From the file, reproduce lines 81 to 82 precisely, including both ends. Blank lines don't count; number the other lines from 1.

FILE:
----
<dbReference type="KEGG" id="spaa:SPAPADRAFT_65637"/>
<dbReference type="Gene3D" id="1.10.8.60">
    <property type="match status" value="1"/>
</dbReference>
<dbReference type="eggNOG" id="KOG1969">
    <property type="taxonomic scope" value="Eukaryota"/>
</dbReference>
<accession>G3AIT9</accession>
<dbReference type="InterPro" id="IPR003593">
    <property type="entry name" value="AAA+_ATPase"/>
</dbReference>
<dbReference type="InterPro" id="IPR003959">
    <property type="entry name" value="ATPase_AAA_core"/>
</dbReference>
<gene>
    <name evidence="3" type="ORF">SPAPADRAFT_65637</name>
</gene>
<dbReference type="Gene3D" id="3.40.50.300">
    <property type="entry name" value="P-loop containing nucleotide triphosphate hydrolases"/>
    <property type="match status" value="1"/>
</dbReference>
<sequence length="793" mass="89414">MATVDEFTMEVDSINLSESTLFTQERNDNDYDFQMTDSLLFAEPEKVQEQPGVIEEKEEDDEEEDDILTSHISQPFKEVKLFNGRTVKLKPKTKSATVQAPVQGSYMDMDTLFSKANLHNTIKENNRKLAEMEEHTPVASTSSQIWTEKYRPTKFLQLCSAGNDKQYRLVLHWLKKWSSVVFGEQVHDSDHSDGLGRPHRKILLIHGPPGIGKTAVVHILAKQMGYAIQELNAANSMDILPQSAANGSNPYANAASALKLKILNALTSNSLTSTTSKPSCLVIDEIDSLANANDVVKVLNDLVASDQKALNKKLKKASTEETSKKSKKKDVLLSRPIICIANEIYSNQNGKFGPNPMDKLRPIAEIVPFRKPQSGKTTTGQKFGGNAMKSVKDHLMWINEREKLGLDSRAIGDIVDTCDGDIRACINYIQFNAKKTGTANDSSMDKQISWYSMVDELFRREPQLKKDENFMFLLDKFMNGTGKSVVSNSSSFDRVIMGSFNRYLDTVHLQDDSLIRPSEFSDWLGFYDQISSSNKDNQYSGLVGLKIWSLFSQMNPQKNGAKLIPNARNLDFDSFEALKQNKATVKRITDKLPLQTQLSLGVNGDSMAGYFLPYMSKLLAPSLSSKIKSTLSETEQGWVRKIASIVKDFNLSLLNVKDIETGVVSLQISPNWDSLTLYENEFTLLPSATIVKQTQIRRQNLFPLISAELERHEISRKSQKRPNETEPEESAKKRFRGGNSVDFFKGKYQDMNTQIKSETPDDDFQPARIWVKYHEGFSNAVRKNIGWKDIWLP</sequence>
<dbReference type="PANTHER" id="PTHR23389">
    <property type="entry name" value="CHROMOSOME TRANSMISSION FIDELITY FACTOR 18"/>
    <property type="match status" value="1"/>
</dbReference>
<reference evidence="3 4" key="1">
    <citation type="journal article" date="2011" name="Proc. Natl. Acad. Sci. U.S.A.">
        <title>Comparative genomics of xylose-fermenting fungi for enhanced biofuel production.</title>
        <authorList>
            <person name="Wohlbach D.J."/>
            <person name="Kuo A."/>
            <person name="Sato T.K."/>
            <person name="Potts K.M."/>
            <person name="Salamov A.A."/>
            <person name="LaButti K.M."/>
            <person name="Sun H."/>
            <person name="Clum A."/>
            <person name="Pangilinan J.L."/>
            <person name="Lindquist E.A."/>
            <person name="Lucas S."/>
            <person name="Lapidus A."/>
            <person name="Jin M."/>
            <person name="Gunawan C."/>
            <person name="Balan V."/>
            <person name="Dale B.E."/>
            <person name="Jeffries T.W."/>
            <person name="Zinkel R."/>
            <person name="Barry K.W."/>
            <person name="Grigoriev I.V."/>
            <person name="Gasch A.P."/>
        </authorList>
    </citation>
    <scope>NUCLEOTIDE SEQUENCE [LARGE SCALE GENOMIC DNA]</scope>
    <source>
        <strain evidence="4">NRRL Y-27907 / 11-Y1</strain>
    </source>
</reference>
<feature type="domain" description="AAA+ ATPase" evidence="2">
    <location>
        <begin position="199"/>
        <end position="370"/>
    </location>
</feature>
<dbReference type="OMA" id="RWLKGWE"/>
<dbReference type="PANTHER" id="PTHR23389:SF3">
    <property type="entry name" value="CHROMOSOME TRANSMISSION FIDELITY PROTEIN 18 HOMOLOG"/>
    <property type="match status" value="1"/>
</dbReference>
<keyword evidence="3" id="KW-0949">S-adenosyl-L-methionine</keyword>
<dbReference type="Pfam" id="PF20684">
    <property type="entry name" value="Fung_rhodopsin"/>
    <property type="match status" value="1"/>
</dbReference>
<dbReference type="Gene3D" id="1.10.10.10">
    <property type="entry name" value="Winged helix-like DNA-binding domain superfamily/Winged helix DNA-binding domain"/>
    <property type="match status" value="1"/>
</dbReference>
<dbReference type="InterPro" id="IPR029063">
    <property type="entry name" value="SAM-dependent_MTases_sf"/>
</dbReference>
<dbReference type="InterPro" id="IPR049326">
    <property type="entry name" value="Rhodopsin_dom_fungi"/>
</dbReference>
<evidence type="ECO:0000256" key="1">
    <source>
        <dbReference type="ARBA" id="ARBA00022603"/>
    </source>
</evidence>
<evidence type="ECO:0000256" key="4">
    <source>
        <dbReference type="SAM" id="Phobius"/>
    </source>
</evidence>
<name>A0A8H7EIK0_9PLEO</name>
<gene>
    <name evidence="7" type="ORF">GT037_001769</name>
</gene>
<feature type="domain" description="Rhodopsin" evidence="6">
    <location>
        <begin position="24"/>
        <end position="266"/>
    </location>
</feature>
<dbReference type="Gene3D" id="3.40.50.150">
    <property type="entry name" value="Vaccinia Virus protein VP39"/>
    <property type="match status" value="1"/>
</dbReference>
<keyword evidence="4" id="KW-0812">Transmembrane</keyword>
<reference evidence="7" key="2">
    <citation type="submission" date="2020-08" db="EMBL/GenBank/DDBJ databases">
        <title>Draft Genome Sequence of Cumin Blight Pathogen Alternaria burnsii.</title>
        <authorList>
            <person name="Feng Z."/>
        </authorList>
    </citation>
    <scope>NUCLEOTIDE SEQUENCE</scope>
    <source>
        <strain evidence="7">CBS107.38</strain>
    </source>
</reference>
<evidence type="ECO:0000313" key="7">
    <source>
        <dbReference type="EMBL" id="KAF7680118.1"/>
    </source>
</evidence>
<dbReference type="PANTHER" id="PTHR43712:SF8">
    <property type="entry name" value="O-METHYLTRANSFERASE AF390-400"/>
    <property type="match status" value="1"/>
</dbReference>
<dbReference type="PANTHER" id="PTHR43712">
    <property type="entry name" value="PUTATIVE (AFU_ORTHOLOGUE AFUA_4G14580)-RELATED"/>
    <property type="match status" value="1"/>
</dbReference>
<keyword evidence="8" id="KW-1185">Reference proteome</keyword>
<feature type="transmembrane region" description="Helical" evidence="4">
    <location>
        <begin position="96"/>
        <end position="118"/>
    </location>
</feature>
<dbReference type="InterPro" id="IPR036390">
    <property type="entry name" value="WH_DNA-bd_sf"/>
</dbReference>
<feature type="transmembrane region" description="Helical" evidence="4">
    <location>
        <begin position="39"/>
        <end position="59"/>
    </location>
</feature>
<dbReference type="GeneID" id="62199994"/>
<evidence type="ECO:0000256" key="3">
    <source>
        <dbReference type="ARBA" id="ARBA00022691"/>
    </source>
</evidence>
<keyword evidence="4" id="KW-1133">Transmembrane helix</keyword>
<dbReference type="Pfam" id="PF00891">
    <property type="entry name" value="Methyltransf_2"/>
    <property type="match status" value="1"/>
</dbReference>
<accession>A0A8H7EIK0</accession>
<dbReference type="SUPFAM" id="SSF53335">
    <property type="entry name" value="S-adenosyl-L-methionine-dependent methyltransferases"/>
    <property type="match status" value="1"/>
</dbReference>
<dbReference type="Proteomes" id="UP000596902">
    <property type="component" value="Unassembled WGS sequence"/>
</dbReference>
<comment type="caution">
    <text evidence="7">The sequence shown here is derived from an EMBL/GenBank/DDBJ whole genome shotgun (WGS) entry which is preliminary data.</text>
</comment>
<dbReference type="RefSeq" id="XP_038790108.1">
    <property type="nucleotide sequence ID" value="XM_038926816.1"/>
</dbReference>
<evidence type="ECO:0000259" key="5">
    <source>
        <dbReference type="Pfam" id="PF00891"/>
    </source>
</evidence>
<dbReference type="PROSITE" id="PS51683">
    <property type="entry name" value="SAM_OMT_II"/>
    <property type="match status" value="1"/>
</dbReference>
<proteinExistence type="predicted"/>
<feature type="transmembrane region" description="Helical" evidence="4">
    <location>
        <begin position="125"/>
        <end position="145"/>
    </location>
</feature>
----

</dbReference>
<dbReference type="InterPro" id="IPR049326">